Gubrium, A. (2009). Digital storytelling: An emergent method for health promotion research and practice. Health Promotion Practice, 10(2), 186. Hartigan, S. (2002). Racism and the Opportunity Divide on Long Island. Institute on Race and Poverty. Accessed November 10, 2014. Retrieved from http://www.eraseracismny.org/storage/ documents/education/IRP_Full_Report_ with_Maps.pdf Kirby, J. B., & Kaneda, T. (2005). Neighborhood socioeconomic disadvantage and access to health care. Journal of Health and Social Behavior, 46(1), 15-31. Kneebone, E., & Berube, A. (2013). Confronting suburban poverty in America. Brookings Institution Press. Landrine, H., & Corral, I. (2009). Separate and unequal: Residential segregation and black health disparities. Ethnicity & Disease, 19(2), 179. Lambert, J. (2012). Digital storytelling: Capturing lives, creating community. Routledge, 4th edition. Larson, N. I., Story, M. T., & Nelson, M. C. (2009). Neighborhood environments: Disparities in access to healthy foods in the US. American Journal of Preventive Medicine, 36(1), 74-81. Logan, J. R., & Stults, B. J. (2011). The persistence of segregation in the metropolis: New findings from the 2010 Census. Census brief prepared for Project US2010. Accessed April 1, 2014. Retrieved from http://www.s4.brown. edu/us2010/Data/Report/report2.pdf Marcuss, M. (2003, fall). The new community anthology: Digital storytelling

as a community development strategy. Communities and Banking, 9-13. Menec, V. H., Shooshtari, S., Nowicki, S., & Fournier, S. (2010). Does the relationship between neighborhood socioeconomic status and health outcomes persist into very old age? A population-based study. Journal of Aging and Health, 22(1), 27-47. New York State Department of Health, Nassau County Health Indicators by Race/Ethnicity, 2009-2011. Retrieved from http://www.health.ny.gov/statistics/ community/minority/county/index.htm Norman, G. J., Adams, M. A., Kerr, J., Ryan, S., Frank, L. D., & Roesch, S. C. (2010). A latent profile analysis of neighborhood recreation environments in relation to adolescent physical activity, sedentary time, and obesity. Journal of Public Health Management and Practice, 16(5), 411-419. Pais, J., Crowder, K., & Downey, L. (2014), Unequal trajectories: Racial and class differences in residential exposure to industrial hazard. Social Forces, 92(3), 1189-1215. Singh, G. K., Siahpush, M., & Kogan, M. D. (2010). Rising social inequalities in US childhood obesity, 2003-2007. Annals of Epidemiology, 20(1), 40-52. Wang, C. C., & Burris, M. A. (1997). Photovoice: Concept, methodology, and use for participatory needs assessment. Health Education & Behavior, 24(3), 369-387. Williams, D. R., & Collins, C. (2001). Racial residential segregation: A fundamental cause of racial disparities in health. Public Health Reports, 116(5), 404.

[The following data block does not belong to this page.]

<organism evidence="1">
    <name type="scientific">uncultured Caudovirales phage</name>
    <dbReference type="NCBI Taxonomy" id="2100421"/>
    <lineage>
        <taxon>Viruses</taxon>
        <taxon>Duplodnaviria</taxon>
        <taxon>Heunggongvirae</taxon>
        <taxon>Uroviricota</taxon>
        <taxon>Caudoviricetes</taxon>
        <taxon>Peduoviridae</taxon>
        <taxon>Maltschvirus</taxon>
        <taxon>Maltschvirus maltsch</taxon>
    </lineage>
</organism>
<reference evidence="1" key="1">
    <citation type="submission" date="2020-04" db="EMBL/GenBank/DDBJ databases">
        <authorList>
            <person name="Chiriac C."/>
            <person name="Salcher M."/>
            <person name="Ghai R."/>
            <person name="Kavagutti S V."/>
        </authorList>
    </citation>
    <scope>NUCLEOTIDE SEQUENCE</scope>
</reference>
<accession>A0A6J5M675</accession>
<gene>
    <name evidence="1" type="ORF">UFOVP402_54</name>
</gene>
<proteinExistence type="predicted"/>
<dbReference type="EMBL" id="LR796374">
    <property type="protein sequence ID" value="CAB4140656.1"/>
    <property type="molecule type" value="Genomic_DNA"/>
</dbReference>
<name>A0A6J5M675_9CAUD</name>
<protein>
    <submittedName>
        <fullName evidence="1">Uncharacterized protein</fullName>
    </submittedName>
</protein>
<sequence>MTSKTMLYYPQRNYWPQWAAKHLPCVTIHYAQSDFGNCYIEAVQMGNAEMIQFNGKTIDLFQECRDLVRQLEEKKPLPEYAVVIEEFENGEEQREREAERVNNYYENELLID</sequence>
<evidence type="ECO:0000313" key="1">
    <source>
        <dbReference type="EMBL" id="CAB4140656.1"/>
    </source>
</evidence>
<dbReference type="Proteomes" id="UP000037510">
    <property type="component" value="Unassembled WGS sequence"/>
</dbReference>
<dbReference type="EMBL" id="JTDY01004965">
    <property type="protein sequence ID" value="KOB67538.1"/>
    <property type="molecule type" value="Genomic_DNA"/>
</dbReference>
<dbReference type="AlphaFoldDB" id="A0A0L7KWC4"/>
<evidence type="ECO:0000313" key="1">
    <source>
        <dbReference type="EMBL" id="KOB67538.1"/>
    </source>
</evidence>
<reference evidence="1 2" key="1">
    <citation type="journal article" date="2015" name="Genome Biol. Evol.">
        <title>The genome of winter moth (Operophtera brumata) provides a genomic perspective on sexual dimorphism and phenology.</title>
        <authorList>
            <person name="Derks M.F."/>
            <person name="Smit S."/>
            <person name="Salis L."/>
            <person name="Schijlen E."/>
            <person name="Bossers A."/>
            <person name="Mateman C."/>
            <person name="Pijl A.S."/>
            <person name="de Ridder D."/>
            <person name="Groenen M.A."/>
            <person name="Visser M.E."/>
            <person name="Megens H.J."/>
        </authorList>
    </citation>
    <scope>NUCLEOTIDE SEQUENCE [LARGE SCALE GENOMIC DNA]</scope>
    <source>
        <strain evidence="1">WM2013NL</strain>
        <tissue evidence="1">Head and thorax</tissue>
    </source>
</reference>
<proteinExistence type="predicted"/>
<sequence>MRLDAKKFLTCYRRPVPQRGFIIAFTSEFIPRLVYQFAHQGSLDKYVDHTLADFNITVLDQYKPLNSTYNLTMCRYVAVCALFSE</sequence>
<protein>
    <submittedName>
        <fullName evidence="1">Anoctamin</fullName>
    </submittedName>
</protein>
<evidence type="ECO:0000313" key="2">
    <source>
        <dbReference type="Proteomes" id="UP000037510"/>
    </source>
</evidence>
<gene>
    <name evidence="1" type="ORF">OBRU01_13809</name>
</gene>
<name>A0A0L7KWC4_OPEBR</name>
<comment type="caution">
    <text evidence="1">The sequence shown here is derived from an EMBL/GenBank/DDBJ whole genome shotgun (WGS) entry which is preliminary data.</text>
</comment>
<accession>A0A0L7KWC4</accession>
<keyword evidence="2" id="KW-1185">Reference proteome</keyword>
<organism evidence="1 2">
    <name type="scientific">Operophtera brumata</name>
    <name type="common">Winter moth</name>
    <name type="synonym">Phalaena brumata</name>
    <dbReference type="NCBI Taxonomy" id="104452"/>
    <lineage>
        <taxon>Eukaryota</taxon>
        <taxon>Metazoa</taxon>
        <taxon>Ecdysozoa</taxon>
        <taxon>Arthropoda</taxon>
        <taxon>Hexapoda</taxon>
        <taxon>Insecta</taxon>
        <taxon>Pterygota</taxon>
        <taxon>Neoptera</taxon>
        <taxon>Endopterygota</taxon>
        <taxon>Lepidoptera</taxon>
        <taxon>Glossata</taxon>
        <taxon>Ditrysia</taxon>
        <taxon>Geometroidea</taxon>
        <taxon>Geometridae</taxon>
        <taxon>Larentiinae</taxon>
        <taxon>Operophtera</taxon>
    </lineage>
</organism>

Martine Hackett, PhD, MPH, is an assistant professor in the Department of Health Professions at Hofstra University. Her research interests include maternal child health, health equity, suburban public health and community-based research. She is the author of the book Back to Sleep: Creation, Conflict and Consequences of a Public Health Campaign. She previously served as a deputy director at the New York City Department of Health and Mental Hygiene’s Bureau of Maternal, Infant and Reproductive Health and was also a television producer. Dr. Hackett earned a BFA in film and television from New York University, an MPH from Hunter College, and a PhD in sociology from the City University of New York Graduate Center. She lives in Uniondale, Long Island, New York, with her husband and two sons.

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Building the Dream: The Center for STEM Research at Hofstra University M. David Burghardt, PhD, PE, Professor of Engineering and Co-Director of the Center for STEM Research, Hofstra University New Beginnings and a Chance to Dream

I

arrived at Hofstra University in the fall of 1983 as professor and chair of the Engineering Department, a decision that turned out to be life changing for me, though I didn’t know it at the time. I had made a vertiginous leap from a secure, tenured position at the U.S. Merchant Marine Academy to the vibrant, untenured world of Hofstra, made a little more dizzying by the fact that I was the very recently minted father of twin girls, just 9 months old. Still, I had no way to know about the far-reaching research dreams that would develop and find fulfillment here.

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In addition to teaching and chairing the Engineering Department, I continued writing engineering textbooks when I came to Hofstra – there are 12 titles at this point, many still widely used in classrooms throughout the United States – and pursued my research interest in applied thermodynamics; however, I sensed that more was possible. In 1990 I created the Center for Technological Literacy, manifesting a dream I had long held to help children and teachers become better prepared for our technological world. This dream, encouraged by Provost Herman Berliner and then-President